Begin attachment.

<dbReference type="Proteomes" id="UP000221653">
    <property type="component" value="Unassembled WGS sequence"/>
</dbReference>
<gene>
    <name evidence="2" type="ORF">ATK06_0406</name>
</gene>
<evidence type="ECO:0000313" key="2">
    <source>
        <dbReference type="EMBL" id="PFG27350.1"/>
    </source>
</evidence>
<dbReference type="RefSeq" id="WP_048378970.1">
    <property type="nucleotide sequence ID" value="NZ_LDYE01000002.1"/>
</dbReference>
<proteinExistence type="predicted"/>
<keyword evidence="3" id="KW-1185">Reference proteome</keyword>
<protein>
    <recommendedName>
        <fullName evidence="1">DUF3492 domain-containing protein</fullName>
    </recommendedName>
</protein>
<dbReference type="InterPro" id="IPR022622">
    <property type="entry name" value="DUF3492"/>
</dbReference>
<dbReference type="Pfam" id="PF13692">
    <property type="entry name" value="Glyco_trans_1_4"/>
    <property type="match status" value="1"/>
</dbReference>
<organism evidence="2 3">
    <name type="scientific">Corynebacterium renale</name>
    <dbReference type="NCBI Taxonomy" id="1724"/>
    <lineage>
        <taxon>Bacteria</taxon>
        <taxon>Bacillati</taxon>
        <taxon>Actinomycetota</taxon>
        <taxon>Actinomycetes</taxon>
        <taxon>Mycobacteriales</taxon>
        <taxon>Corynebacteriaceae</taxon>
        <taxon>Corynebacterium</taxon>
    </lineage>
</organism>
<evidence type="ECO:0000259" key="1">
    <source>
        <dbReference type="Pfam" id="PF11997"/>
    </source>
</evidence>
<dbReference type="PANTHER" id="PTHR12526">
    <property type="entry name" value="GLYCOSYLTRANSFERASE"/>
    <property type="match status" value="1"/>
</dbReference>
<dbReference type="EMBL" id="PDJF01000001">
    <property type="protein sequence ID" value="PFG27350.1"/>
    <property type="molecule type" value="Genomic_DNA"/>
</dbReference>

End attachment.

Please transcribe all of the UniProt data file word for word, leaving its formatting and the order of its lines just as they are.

<dbReference type="Proteomes" id="UP000221653">
    <property type="component" value="Unassembled WGS sequence"/>
</dbReference>
<gene>
    <name evidence="2" type="ORF">ATK06_0406</name>
</gene>
<evidence type="ECO:0000313" key="2">
    <source>
        <dbReference type="EMBL" id="PFG27350.1"/>
    </source>
</evidence>
<dbReference type="RefSeq" id="WP_048378970.1">
    <property type="nucleotide sequence ID" value="NZ_LDYE01000002.1"/>
</dbReference>
<proteinExistence type="predicted"/>
<keyword evidence="3" id="KW-1185">Reference proteome</keyword>
<protein>
    <recommendedName>
        <fullName evidence="1">DUF3492 domain-containing protein</fullName>
    </recommendedName>
</protein>
<dbReference type="InterPro" id="IPR022622">
    <property type="entry name" value="DUF3492"/>
</dbReference>
<dbReference type="Pfam" id="PF13692">
    <property type="entry name" value="Glyco_trans_1_4"/>
    <property type="match status" value="1"/>
</dbReference>
<organism evidence="2 3">
    <name type="scientific">Corynebacterium renale</name>
    <dbReference type="NCBI Taxonomy" id="1724"/>
    <lineage>
        <taxon>Bacteria</taxon>
        <taxon>Bacillati</taxon>
        <taxon>Actinomycetota</taxon>
        <taxon>Actinomycetes</taxon>
        <taxon>Mycobacteriales</taxon>
        <taxon>Corynebacteriaceae</taxon>
        <taxon>Corynebacterium</taxon>
    </lineage>
</organism>
<evidence type="ECO:0000259" key="1">
    <source>
        <dbReference type="Pfam" id="PF11997"/>
    </source>
</evidence>
<dbReference type="PANTHER" id="PTHR12526">
    <property type="entry name" value="GLYCOSYLTRANSFERASE"/>
    <property type="match status" value="1"/>
</dbReference>
<dbReference type="EMBL" id="PDJF01000001">
    <property type="protein sequence ID" value="PFG27350.1"/>
    <property type="molecule type" value="Genomic_DNA"/>
</dbReference>